David Bowie - The Next Day

Today I was finally in position to do something I thought I'd never do. Something that music lovers have been doing for four decades. I was able to buy a new David Bowie album on its day of release!

I'm quite wary of listening to it. I hate listening to things for the first time. I never trust my first impressions. They're far too tempered by prejudice, precedence and expectation. I much prefer the curve of gradual appreciation and the ultimate feeling of warm familiarity to the shock of the new. This doesn't mean that I'm adverse to trying new things. It's just that I cannot think of a single album that means anything to me that clicked immediately on the first listen. It takes time to absorb and inhabit music. The first listen isn't something to be treasured. It's something to get over with as soon as possible.

I'm sort of the same with films. There are many films – like Wreck-It-Ralph – that are instantly appealing. But those that we deem to be “classics” are often so-called because they bear repeat viewings. And the main reason they bear repeat viewings is because they're layered – you can't take-in everything in at once. “Classics” are often subtle slow-burners, so I'm always wary when it comes to watching any film that has anything approaching a reputation for the first time.

So I don't want to comment on David Bowie's new album just yet. Nothing I say now can be at all trusted. But if you're really interested in what I think, come back to me in a month or two.

I do believe, though, that there aren't enough hours of existence remaining for me to ever learn to love the album cover.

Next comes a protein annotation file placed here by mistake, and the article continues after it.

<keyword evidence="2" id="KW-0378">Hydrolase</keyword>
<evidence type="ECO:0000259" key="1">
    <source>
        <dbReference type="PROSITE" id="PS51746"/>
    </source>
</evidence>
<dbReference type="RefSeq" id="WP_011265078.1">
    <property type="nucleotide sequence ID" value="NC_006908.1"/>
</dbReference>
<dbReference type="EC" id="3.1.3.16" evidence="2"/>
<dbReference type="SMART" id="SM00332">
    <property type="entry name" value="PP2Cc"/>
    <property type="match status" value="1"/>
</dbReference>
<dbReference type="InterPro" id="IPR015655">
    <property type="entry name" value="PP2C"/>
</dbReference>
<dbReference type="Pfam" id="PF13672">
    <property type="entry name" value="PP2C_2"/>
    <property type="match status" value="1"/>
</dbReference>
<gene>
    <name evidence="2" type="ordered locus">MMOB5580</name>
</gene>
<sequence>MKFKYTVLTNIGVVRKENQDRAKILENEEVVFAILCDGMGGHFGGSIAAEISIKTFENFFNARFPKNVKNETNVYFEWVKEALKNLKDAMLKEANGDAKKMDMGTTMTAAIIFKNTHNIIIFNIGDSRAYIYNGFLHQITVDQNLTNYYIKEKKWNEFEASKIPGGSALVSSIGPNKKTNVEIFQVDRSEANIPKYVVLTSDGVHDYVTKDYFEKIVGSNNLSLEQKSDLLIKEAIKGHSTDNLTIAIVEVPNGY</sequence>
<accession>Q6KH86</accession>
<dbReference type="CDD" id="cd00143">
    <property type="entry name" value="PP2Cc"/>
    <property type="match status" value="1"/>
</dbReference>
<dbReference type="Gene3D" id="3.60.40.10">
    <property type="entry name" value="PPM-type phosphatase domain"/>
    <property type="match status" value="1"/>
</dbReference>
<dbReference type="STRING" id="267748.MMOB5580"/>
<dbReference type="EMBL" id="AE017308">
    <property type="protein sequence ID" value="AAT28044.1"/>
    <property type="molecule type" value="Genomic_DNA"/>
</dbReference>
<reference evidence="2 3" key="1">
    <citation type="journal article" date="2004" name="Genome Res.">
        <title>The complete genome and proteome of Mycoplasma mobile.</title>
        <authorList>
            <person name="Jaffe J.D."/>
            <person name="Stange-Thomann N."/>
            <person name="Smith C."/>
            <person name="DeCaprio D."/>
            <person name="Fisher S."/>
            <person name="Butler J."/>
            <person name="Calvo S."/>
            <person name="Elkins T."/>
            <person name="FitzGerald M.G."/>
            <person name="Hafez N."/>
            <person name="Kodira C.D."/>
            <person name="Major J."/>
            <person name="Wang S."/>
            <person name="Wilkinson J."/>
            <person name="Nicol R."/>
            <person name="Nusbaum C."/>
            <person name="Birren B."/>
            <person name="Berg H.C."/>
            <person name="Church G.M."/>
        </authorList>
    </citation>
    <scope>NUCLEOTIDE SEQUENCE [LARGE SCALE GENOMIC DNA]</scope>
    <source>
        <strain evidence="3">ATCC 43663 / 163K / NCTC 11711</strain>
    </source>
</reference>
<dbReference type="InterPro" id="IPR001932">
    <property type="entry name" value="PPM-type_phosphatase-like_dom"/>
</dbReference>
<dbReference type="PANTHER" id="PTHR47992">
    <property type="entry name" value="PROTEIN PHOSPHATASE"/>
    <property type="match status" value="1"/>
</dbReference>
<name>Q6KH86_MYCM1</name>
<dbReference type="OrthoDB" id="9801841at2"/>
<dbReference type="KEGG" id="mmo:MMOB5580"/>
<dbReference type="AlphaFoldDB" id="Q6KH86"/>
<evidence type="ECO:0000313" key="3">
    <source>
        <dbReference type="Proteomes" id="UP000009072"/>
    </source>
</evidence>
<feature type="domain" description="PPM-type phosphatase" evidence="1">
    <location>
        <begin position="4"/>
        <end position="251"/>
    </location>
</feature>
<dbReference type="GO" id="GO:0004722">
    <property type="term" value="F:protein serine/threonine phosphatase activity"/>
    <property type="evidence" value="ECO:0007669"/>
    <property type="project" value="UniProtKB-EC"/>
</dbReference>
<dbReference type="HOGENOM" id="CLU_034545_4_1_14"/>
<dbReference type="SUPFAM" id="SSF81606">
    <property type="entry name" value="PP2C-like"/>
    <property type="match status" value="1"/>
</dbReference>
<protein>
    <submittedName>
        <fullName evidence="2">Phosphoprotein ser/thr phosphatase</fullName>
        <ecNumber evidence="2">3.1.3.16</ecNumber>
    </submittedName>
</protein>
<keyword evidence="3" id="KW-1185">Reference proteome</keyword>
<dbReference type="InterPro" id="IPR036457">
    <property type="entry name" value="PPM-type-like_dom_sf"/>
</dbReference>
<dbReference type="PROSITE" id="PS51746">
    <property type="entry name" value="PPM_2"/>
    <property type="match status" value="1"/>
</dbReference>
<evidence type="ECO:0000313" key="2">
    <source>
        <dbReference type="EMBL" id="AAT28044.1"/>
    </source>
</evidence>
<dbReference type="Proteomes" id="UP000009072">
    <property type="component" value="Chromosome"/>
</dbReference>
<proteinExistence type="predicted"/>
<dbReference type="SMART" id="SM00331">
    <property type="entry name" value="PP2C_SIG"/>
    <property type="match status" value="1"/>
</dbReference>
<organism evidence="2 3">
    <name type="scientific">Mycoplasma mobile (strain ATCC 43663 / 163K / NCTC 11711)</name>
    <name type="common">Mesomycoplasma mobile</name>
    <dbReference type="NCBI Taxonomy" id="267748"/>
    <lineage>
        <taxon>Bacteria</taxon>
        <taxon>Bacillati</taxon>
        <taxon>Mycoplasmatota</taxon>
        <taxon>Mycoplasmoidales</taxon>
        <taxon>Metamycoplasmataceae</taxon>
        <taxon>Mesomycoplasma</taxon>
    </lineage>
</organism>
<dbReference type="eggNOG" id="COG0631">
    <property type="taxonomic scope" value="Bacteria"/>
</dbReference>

The Next Day has one of the worst album covers I've ever seen. A crude white box placed over the iconic “Heroes” imagery. Whilst the image underneath has a lovely silvery sheen to it, this still looks like the sort of thing that could easily have been produced on MS Paint in less than a minute.

Things improve a little on the inside. There's a black-on-black square that reminds me of the sort of designs that adorn Autechre albums. It contrasts nicely with the white square on the CD itself, creating a sort of triptych with Bowie's moody disembodied head in the middle.

The lyrics are printed on a colourful fold-out that somewhat resembles one of those posters you used to get in those brown bags dotted around Manchester. In fact, on the inside The Next Day is really quite beautifully designed. Which makes me wonder – what was he thinking with that cover?

It may be awful to look at, but I don't think it's devoid of meaning. The cover is horrible, but the inside is striking. Is this a “comment” on the album itself? A sort of “don't judge a book by its cover” message?

Or is it a sad statement concerning the phasing-out of physical formats in favour of digital? As a collection of MP3s, The Next Day's cover will only ever appear as a small inscrutable square on a media player. Does Bowie think that people have stopped pouring over album covers? Did he see no point in putting any effort into album covers if they're ostensibly going to be ignored?

Most likely, the cover of The Next Day is probably supposed to represent some kind of interplay between the past and the present, or between perception and reality. I wonder if these themes are covered in the lyrics?

This is why I don't like initial listens and why I don't trust first-impressions. There's always too much to take-in.

In any case, the cover of The Next Day is not exactly unprecedented. For one thing, it can be listed alongside Earthling and certain editions of Lodger as an album on which Bowie's face doesn't appear on the cover. Similarly, the artwork of 2002's Heathen featured swathes of paint thrown against canvasses and pages torn from books. The only difference, really, is that here Bowie's sabotaging his own work rather than that of another artist.

So whilst the cover of The Next Day is hideous, it's by no means without meaning. I therefore don't think it can necessarily be described as “lazy” or “throwaway”. Just "ugly" and "unappealing".

As for the relative merits of the music? I can't wait to find out!


  1. What's best? This one or the one that Hard-Fi did? The one that said "NO COVER ART" on it.

  2. This one. If Hard-Fi's cover had a "message" it could only ever be read in a Nathan Barley voice.